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Rumors: Karl threatens to bench 'Melo'
Rumors: Karl threatens to bench 'Melo'
Melo must mature, or sit
By Mark Kiszla
Denver Post Staff Columnist
Carmelo Anthony is too old and too rich to be bent over the knee of a basketball coach and spanked, although some tough love seems to be precisely what Melo deserves.
But the stressed-out, sulking star of the slumping Nuggets is not so big that coach George Karl is afraid to bench Anthony.
"I think that's the next move," Karl said Monday, revealing that Anthony will be removed from games and shown a seat on the bench if the all-star forward fails to play smart, team basketball.
"I've told Melo in the last two weeks, 'I don't think you're listening. I don't think you're listening as well as you need to listen.' For me, the next step is to change the democracy back to a dictatorship."
The coddling of Anthony needs to stop. It's time he grows up.
Somewhere between his infamous punch in New York City and the NBA All-Star Game in Las Vegas, Anthony got lost.
"One of my assistants calls this 'The Year of The Punch,' and I don't consider that a good thing," Karl said.
Anthony smashed the good vibe the Nuggets had going with a fist thrown in stupid macho anger in December, and since returning from a 15-game suspension that turned the team's chemistry stale, he has been so blinded by the bright lights of personal glory that Melo can no longer see what's essential for victory. He laughs with new teammate Allen Iverson, but their work together on the court has been a bad joke.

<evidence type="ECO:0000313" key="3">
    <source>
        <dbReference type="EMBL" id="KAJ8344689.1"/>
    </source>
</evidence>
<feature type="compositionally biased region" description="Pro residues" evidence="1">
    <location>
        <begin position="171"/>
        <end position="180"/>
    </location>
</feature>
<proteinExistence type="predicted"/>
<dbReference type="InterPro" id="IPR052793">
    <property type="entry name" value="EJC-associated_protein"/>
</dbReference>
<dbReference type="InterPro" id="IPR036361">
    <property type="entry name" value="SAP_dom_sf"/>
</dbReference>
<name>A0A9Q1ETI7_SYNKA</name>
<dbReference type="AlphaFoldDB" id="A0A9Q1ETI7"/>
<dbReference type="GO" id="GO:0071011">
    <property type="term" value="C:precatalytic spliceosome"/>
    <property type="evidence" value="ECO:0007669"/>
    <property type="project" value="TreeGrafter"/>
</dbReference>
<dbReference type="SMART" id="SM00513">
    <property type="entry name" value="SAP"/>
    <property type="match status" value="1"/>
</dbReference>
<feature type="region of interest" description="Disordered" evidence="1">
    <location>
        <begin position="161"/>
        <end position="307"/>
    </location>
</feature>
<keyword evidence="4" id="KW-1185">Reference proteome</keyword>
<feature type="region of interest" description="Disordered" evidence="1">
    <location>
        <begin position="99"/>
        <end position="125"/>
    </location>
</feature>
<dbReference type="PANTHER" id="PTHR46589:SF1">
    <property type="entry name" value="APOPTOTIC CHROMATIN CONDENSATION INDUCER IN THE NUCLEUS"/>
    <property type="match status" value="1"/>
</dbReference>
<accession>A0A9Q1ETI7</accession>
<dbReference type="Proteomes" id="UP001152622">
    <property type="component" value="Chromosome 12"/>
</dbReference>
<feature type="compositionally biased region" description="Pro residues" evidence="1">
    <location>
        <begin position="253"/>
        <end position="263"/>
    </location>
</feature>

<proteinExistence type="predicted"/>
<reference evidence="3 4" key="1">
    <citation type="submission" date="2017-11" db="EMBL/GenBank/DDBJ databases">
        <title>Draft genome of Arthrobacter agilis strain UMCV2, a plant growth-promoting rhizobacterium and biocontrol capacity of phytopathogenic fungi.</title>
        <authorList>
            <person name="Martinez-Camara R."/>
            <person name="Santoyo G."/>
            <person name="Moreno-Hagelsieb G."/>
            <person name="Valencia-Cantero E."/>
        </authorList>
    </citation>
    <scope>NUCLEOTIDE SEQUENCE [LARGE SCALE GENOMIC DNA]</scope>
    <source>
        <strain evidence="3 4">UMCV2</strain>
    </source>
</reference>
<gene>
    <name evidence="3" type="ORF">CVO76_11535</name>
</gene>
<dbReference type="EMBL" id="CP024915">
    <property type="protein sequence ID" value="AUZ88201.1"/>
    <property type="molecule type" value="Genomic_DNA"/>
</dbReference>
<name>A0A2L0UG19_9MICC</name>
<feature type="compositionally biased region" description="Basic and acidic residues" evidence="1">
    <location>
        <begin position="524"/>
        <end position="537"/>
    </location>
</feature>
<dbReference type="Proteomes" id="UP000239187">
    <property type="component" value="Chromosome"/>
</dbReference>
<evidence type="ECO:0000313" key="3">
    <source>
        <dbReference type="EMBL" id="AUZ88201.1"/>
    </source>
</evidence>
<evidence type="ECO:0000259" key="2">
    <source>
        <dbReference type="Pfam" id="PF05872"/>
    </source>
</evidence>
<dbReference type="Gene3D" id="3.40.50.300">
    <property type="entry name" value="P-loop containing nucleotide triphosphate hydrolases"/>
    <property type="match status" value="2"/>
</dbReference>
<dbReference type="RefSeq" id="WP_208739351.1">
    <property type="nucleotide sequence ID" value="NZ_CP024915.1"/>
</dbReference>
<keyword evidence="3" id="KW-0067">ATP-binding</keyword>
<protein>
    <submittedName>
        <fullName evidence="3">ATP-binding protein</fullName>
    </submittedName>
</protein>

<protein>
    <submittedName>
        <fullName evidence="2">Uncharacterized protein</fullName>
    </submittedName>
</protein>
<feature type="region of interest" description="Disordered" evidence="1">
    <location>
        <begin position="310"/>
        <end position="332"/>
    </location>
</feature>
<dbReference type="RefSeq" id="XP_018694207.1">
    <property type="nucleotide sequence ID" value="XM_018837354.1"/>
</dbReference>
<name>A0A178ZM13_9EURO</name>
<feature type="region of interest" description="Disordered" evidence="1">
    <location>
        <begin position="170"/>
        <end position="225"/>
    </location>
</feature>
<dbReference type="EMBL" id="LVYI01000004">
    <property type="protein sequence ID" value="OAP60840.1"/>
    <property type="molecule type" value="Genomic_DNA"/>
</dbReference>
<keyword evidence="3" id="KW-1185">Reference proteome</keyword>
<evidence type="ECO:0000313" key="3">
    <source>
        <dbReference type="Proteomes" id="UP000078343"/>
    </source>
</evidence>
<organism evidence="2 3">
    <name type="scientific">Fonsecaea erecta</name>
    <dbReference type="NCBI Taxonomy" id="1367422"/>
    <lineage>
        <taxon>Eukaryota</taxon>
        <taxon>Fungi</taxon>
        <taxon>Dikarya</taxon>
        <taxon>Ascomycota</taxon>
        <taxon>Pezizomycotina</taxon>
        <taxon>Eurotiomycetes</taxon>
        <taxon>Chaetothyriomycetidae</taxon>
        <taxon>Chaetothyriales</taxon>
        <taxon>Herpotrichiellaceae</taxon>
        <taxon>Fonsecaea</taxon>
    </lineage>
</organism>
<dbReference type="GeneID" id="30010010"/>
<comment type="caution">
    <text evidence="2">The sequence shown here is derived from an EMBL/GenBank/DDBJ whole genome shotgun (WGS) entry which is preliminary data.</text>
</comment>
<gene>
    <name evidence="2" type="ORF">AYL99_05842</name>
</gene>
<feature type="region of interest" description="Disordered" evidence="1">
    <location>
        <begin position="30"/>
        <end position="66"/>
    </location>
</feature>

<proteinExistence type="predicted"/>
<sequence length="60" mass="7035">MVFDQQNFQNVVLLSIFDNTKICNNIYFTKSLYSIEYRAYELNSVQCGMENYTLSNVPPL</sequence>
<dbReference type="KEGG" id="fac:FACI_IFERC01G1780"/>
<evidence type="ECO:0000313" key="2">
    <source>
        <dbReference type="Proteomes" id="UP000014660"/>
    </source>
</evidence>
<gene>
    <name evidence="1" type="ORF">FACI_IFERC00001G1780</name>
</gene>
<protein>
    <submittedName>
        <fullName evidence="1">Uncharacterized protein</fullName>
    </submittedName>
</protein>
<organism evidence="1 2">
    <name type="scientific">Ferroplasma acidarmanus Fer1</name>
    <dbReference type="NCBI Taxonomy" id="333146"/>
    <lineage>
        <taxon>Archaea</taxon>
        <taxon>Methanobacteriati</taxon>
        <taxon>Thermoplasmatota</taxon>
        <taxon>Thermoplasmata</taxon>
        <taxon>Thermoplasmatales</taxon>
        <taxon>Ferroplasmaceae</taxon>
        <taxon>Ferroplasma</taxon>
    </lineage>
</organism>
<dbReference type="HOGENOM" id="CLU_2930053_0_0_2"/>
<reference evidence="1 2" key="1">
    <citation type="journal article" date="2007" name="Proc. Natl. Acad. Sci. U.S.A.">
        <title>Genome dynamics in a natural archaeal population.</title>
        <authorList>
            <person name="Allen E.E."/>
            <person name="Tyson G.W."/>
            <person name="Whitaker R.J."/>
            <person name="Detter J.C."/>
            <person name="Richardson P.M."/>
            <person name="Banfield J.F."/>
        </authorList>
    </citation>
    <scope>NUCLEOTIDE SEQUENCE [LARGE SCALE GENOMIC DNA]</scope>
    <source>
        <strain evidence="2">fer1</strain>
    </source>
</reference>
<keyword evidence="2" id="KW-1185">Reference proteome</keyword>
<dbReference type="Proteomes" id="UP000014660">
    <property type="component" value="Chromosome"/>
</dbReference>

"The inconsistencies, we have excuses for. But I'm tired of seeing it," Karl said.
Obsessed with scoring to the point of distraction and prone to moping when his jumpers clank, Anthony insists he is ready to become a father at age 22, but has not figured out how to be the leader Denver needs in the locker room.
"I didn't expect to be seventh or eighth (in the Western Conference standings). But it is what it is," Anthony said after a late-morning practice Monday. "We just have to come together as a team. Me, A.I., Marcus Camby, everybody has got to come together ... and get it going. We only have a month-and-a-half left."
Then, either bored or peeved by the subject of a team that has embarrassingly underachieved, Anthony promptly spun on the heels of his signature sneakers and walked away without so much as goodbye.
Anthony stuck his nose in sweaty chests when he wanted to show he belonged on Team USA, yet cannot be bothered with something as mundane as boxing out for a rebound against the Utah Jazz.
"I think what you're baffled by is you see a guy who could be a top-five player in basketball," said Karl, claiming to have discovered a statistic he hopes to use as a motivational tool. Anthony recorded more double- double games of points and rebounds in a single season at Syracuse than he has produced in nearly four seasons as a pro.
While fears of the Nuggets being slimed by the bad attitude of Iverson have proved to be 100 percent unfounded, it's Melo who has grown fussier than a night at the opera, refusing to attend a news conference after a recent, humiliating loss to Houston.
"If you're scoring at a high rate and your team's not winning, people come at you and want to know what more you can do. It's a lose-lose situation," said Iverson, who can empathize with Melo's plight.